Please use this identifier to cite or link to this item: http://hdl.handle.net/1893/23990
Appears in Collections:Biological and Environmental Sciences Journal Articles
Peer Review Status: Refereed
Title: Slowed biogeochemical cycling in sub-arctic birch forest linked to reduced mycorrhizal growth and community change after a defoliation event
Authors: Parker, Thomas
Sadowsky, Jesse
Dunleavy, Haley
Subke, Jens-Arne
Frey, Serita
Wookey, Philip
Contact Email: jens-arne.subke@stir.ac.uk
Keywords: Defoliation
Nitrogen
Carbon
Birch forest
Sub-arctic
Ectomycorrhizal fungi
Community Change
Issue Date: Mar-2017
Citation: Parker T, Sadowsky J, Dunleavy H, Subke J, Frey S & Wookey P (2017) Slowed biogeochemical cycling in sub-arctic birch forest linked to reduced mycorrhizal growth and community change after a defoliation event, Ecosystems, 20 (2), pp. 316-330.
Abstract: Sub-arctic birch forests (Betula pubescens Ehrh. ssp. czerepanovii) periodically suffer large-scale defoliation events caused by the caterpillars of the geometrid moths Epirrita autumnata and Operophtera brumata. Despite their obvious influence on ecosystem primary productivity, little is known about how the associated reduction in belowground C allocation affects soil processes. We quantified the soil response following a natural defoliation event in sub-arctic Sweden by measuring soil respiration, nitrogen availability and ectomycorrhizal fungi (EMF) hyphal production and root tip community composition. There was a reduction in soil respiration and an accumulation of soil inorganic N in defoliated plots, symptomatic of a slow-down of soil processes. This coincided with a reduction of EMF hyphal production and a shift in the EMF community to lower autotrophic C-demanding lineages (e.g. /russula-lactarius). We show that microbial and nutrient cycling processes shift to a slower, less C-demanding state in response to canopy defoliation. We speculate that, amongst other factors, a reduction in the potential of EMF biomass to immobilize excess mineral nitrogen resulted in its build-up in the soil. These defoliation events are becoming more geographically widespread with climate warming, and could result in a fundamental shift in sub-arctic ecosystem processes and properties. EMF fungi may be important in mediating the response of soil cycles to defoliation and their role merits further investigation.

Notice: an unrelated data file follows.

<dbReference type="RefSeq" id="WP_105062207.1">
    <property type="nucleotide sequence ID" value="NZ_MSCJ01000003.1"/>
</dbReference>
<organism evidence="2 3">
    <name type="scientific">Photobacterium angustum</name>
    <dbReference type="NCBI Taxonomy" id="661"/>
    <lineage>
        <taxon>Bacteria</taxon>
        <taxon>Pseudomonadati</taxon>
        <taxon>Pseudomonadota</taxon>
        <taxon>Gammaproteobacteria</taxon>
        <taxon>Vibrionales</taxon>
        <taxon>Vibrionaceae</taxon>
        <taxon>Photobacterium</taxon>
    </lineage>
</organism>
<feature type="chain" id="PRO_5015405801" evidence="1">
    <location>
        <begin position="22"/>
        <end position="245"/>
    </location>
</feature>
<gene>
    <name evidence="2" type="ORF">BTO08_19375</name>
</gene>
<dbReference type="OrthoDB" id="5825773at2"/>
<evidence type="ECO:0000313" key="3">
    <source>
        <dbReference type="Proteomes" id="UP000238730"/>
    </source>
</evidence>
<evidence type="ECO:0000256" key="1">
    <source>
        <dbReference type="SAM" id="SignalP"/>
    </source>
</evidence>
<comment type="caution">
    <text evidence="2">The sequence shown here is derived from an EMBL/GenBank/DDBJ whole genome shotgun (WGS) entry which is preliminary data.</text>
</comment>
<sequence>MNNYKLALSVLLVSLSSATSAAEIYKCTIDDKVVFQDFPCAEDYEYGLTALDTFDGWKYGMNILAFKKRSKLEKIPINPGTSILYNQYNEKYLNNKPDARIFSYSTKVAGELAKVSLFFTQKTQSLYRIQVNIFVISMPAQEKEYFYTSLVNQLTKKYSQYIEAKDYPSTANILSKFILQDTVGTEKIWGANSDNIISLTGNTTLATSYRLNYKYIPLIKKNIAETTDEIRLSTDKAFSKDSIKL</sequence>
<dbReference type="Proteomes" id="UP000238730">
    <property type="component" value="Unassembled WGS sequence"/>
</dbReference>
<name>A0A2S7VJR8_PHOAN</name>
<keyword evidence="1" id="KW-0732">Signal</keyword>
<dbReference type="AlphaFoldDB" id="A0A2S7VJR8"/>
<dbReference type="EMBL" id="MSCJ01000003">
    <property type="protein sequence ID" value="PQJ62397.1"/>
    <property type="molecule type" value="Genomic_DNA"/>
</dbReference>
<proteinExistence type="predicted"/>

DOI Link: http://dx.doi.org/10.1007/s10021-016-0026-7

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